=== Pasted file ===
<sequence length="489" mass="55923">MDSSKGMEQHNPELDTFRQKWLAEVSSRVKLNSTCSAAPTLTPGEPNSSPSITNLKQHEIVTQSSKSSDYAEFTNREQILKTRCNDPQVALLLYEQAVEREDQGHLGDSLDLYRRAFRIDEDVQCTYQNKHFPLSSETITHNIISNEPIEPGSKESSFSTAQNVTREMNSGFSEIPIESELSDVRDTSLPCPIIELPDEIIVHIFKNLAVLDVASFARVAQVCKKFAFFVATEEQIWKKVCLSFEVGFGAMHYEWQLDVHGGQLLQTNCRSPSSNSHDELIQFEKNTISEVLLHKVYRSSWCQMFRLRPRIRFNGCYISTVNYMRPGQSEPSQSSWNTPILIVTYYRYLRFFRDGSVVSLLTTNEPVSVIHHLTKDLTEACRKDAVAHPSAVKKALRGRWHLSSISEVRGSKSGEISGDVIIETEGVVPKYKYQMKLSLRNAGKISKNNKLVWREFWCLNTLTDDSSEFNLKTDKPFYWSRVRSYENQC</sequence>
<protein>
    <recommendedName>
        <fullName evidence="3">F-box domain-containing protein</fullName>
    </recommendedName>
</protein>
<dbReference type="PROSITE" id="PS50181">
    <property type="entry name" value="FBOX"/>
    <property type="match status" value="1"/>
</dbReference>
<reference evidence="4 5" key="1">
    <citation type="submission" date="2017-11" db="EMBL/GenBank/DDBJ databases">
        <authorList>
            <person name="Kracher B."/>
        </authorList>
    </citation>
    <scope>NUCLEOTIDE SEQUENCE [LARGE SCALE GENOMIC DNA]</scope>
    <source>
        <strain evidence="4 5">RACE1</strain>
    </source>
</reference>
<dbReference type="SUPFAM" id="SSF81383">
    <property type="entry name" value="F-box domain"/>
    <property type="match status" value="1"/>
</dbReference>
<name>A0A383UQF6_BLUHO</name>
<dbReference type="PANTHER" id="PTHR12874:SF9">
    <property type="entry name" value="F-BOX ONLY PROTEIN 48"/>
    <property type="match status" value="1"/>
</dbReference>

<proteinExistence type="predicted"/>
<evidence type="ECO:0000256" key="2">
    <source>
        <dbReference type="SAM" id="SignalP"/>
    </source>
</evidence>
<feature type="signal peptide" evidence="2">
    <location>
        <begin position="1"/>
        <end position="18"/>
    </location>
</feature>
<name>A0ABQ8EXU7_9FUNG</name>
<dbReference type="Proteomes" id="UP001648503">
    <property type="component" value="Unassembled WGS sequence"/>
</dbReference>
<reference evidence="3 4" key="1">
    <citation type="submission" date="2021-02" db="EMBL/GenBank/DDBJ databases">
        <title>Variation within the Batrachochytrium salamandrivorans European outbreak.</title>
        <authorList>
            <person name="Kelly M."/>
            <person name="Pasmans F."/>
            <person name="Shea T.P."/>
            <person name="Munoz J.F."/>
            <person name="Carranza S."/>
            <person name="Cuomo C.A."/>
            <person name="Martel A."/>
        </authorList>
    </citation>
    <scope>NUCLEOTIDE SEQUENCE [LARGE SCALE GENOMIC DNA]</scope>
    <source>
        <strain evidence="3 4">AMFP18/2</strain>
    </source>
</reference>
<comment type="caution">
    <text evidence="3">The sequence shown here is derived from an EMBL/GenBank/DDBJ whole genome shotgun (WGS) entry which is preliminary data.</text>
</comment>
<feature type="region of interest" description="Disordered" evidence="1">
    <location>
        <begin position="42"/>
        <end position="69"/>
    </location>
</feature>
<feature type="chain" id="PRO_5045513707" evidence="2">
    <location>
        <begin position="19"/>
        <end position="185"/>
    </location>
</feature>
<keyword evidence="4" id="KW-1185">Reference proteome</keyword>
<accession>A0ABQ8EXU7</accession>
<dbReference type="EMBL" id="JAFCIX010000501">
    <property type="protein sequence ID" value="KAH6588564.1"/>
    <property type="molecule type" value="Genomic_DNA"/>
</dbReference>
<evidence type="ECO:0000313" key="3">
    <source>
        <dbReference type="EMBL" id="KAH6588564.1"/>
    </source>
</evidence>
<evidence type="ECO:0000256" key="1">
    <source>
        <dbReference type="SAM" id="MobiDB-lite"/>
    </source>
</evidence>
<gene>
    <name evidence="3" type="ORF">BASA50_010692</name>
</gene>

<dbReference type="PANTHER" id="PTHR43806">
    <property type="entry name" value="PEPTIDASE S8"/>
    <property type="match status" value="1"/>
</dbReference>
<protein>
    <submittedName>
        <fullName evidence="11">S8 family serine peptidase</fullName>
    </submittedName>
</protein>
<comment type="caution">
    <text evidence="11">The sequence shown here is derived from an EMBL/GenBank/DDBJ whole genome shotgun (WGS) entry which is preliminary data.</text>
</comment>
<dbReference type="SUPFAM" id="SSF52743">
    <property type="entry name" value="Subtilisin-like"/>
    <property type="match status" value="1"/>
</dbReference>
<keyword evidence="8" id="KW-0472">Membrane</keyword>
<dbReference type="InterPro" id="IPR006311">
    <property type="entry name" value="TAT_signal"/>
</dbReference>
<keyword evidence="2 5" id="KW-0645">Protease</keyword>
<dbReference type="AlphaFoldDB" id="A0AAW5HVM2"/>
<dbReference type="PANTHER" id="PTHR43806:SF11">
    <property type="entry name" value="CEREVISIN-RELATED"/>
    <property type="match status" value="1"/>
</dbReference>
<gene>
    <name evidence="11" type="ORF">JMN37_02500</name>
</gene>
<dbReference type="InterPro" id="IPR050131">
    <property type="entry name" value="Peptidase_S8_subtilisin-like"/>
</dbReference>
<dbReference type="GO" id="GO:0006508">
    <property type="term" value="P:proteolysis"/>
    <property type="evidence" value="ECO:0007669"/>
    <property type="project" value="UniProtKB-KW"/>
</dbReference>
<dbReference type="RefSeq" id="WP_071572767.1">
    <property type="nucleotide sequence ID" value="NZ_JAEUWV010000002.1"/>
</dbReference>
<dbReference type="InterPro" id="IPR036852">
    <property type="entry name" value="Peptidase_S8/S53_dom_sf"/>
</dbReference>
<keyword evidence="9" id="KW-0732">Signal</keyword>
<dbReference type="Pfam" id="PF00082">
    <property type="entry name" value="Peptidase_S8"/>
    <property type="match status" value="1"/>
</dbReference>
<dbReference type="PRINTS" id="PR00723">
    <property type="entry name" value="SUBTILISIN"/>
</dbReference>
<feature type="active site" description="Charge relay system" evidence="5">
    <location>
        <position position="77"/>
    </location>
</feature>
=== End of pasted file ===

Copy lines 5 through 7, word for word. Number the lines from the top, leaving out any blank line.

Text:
    </recommendedName>
</protein>
<dbReference type="PROSITE" id="PS50181">